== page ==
Studies on the diseases of wheat in New Zealand caused by Septoria and Tilletia spp.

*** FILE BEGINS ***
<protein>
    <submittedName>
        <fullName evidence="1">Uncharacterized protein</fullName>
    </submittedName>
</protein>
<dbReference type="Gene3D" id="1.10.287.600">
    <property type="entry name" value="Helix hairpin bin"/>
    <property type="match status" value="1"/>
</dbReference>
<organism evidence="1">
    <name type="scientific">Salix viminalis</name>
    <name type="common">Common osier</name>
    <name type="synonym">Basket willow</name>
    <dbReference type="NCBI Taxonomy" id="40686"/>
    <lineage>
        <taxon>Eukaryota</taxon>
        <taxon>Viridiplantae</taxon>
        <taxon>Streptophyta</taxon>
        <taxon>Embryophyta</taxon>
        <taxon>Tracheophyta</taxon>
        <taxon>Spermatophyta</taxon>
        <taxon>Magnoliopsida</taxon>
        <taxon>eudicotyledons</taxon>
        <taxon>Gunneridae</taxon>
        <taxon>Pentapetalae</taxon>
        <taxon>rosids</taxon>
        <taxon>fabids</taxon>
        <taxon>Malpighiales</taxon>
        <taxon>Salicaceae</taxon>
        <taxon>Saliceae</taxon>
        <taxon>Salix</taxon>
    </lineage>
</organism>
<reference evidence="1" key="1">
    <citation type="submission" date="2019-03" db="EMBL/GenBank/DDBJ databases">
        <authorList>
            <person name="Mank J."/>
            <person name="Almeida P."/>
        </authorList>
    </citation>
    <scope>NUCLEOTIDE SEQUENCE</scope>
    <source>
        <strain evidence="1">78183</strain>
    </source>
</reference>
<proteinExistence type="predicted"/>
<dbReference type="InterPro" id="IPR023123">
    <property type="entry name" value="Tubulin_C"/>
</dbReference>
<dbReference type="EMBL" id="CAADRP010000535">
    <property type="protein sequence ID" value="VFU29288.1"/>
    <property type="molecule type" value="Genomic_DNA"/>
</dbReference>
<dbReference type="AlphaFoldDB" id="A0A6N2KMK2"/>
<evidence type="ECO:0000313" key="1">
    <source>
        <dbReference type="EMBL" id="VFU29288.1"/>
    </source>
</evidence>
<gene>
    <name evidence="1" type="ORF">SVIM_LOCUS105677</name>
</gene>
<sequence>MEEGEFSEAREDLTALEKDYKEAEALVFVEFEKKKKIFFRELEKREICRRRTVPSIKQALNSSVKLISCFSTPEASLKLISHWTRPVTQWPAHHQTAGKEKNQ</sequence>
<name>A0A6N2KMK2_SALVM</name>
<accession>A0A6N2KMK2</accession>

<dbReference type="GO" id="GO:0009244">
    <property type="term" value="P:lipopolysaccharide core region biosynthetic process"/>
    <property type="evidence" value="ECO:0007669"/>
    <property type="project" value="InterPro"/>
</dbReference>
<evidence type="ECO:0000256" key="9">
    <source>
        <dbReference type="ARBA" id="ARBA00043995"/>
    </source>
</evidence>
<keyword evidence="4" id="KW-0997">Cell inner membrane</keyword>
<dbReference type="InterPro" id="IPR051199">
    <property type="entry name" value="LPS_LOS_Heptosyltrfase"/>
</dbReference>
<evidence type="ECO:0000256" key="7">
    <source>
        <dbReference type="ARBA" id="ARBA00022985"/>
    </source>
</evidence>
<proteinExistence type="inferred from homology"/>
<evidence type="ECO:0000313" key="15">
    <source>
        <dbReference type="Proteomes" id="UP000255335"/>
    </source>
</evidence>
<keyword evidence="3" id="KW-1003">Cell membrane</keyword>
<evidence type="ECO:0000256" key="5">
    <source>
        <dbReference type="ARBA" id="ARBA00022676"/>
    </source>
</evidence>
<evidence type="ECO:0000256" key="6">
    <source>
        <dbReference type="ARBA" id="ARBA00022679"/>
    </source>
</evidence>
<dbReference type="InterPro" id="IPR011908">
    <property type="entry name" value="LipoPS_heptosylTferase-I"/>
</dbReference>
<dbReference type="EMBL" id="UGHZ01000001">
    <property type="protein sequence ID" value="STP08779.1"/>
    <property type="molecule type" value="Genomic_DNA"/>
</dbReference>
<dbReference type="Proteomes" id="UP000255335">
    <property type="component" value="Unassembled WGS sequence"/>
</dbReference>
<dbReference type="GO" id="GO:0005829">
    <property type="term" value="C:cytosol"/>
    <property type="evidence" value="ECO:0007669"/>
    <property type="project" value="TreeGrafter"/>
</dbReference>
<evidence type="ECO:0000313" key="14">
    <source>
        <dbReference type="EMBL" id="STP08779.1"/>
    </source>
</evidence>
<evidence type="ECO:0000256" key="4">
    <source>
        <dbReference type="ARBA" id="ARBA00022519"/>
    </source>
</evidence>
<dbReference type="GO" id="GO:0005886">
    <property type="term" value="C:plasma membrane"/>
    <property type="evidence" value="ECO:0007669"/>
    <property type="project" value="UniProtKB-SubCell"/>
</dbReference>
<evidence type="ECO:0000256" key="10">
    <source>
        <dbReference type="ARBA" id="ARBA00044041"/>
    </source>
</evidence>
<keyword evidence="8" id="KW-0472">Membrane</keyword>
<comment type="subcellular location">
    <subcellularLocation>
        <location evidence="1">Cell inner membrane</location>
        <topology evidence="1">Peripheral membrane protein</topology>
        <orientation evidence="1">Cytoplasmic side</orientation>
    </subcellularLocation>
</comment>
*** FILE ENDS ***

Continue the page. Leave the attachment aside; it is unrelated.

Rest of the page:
The literature on the pathogens Septoria tritici and Septoria nodorum, and the wheat diseases they cause has been reviewed, including methods of disease assessment and some aspects of fungicide application and mode of action. Both S. tritici and S. nodorum have ascogenous states, and these are a Mycosphaerella sp. and Leptosphaeria nodorum respectively. Perithecia of both were found in old leaf tissue in wheat stubble soon after harvest. Perithecia began to mature by the end of February, and wind-borne ascospores were trapped from March to June, 1974. Those of L. nodorum were trapped two weeks before any Mycosphaerella ascospores were found. The release of both ascospore types appeared to be in response to moisture. Viable ascospores of both types could still be detected in June. Ascospores of these two species would be capable of initiating infection in autumn-sown wheat crops some distance from other inoculum sources (i.e. pycnidia), and hence would be important in the epidemiology of the Septoria diseases of wheat. A field survey of wheat crops in Canterbury during 1973 failed to detect S. nodorum. Symptoms caused by this fungus were first seen on the basal leaves of volunteer wheat plants in spring of 1974, as discrete brown necrotic lesions, bordered by a ring of chlorotic tissue. The lesion did not coalesce, as do those caused by S. tritici. At no stage did pycnidia develop on leaves in the field, but when leaves with lesions were floated on a benzimidazole solution and placed under near ultra-violet (NUV) light for a 12 hour photoperiod, pycnidia developed four days later. Laboratory tests showed that a temperature of l8-24°C, light, 95-100% R.H. and senescing tissue were important factors governing the appearance of pycnidia of S. nodorum in leaf tissue. S. nodorum was isolated from these pycnidia, and inoculation experiments showed that the cultures of this fungus were pathogenic to wheat. Cultures which developed from ascospores of L. nodorum were found to be S. nodoxum and also shown to be pathogenic to wheat. Colonies of S. nodorum grew on malt, but better on oatmeal and potato-dextrose agar. Sporulation occurred after 20-30 days incubation at 20-22°C under a light regime of 12 hours NUV/12 hours darkness, and was greatest in those colonies grown on oatmeal agar. S. nodorum was not observed on the glumes of wheat. An examination of twenty-five Canterbury lines of wheat seed failed to reveal the presence of S. nodorum. S. txitici was common in wheat crops in Canterbury during 1973 and 1974. Symptoms first appeared on young leaves as discrete chlorotic lesions, which eventually coalesced into large necrotic lesions, containing black pycnidia, often with a broad chlorotic marginal zone. These lesions often covered the entire leaf area. By heading (G.S. 10), S. tritici infection could be found on all leaves of the wheat plant, but was not observed on the glumes. A 'black' and a 'white' cultural race of S. tritici was isolated from separate lesions on wheat plants from the field. These races, inoculated to wheat, produced identical symptoms and signs in the host plant, but in culture were distinct and did not produce any variants. Both could be isolated from lesions on leaves throughout the growing season of the plant, but at no stage in time were both races isolated from the same lesion. Pycnidia of S. tritici containing pycnidiospores, were also found to be present within old leaves of wheat stubble from February to June. Pycnidiospores from these pycnidia were still viable in May, but by June, their viability had markedly decreased. Aotea wheat plants in a replicated field trial became naturally infected by S. tritici. When sprayed with benomyl or mancozeb at ear emergence, a significant increase in 1000 grain weight was produced. This increase appeared to be due to a reduction of infection and delaying of senescence of the flag leaf. However, yield was not significantly increased, although there was 14% more grain produced from treated plots. Benomyl and thiophanate-methyl applied at tillering did not increase yield, although S. tritici was controlled for up to six weeks. Field assessments of six wheat varieties showed that Hilgendorf and Kopara showed some tolerance to S. tritici, Arawa and Karamu were moderately susceptible, and Aotea and Gamenya were highly susceptible. When inoculated with S. tritiei in the laboratory, these varieties reacted similarly. Varietal reaction to S. nodorum in the laboratory was similar to the S. tritici results. The literature on stinking smut, or bunt, (Tilletia caries, and Tilletia foetida) of wheat in New Zealand was reviewed, including data on incidence, control measures, and the assessment of fungicidal activity on seed by bioassay methods. Grain samples of eight wheat varieties from each of the 1970 to 1973 harvests were tested by means of a 'Washings test' for the presence of Tilletia teliospores. The main variety in New Zealand, Aotea, contained significantly more teliospores per sample than any other variety. Further Aotea samples were tested to indicate the incidence of bunt in the 1973 crop. A total of 244 Aotea wheat samples from the wheat growing counties of New Zealand were tested for Tilletia teliospores, with the number of samples tested per county being proportional to the area of wheat grown. Of these, 2 samples from the North Island, 6 from North Canterbury, 4 from Mid-Canterbury, 6 from South Canterbury and 4 from Southland were infected; the 22 infected samples being 9% of the total number tested. All teliospores detected were those of Tilletia caries, and all were present as trace amounts. A visual examination of 21 treated wheat seed samples from five grain merchants in Canterbury showed that the coverage of seed with fungicide, applied as a slurry, was very variable. This was confirmed by bioassay tests on nine samples which showed that nearly 30% of the seeds tested were receiving less than half the recommended rate of fungicide coverage, and approximately 6% of these seeds were receiving no fungicide at all. This appeared to be a fault of the slurry treating machine used, rather than that of the operators. Three samples of wheat seed, slurry treated by another type of machine, were found to be less variable in coverage.... [Show full abstract]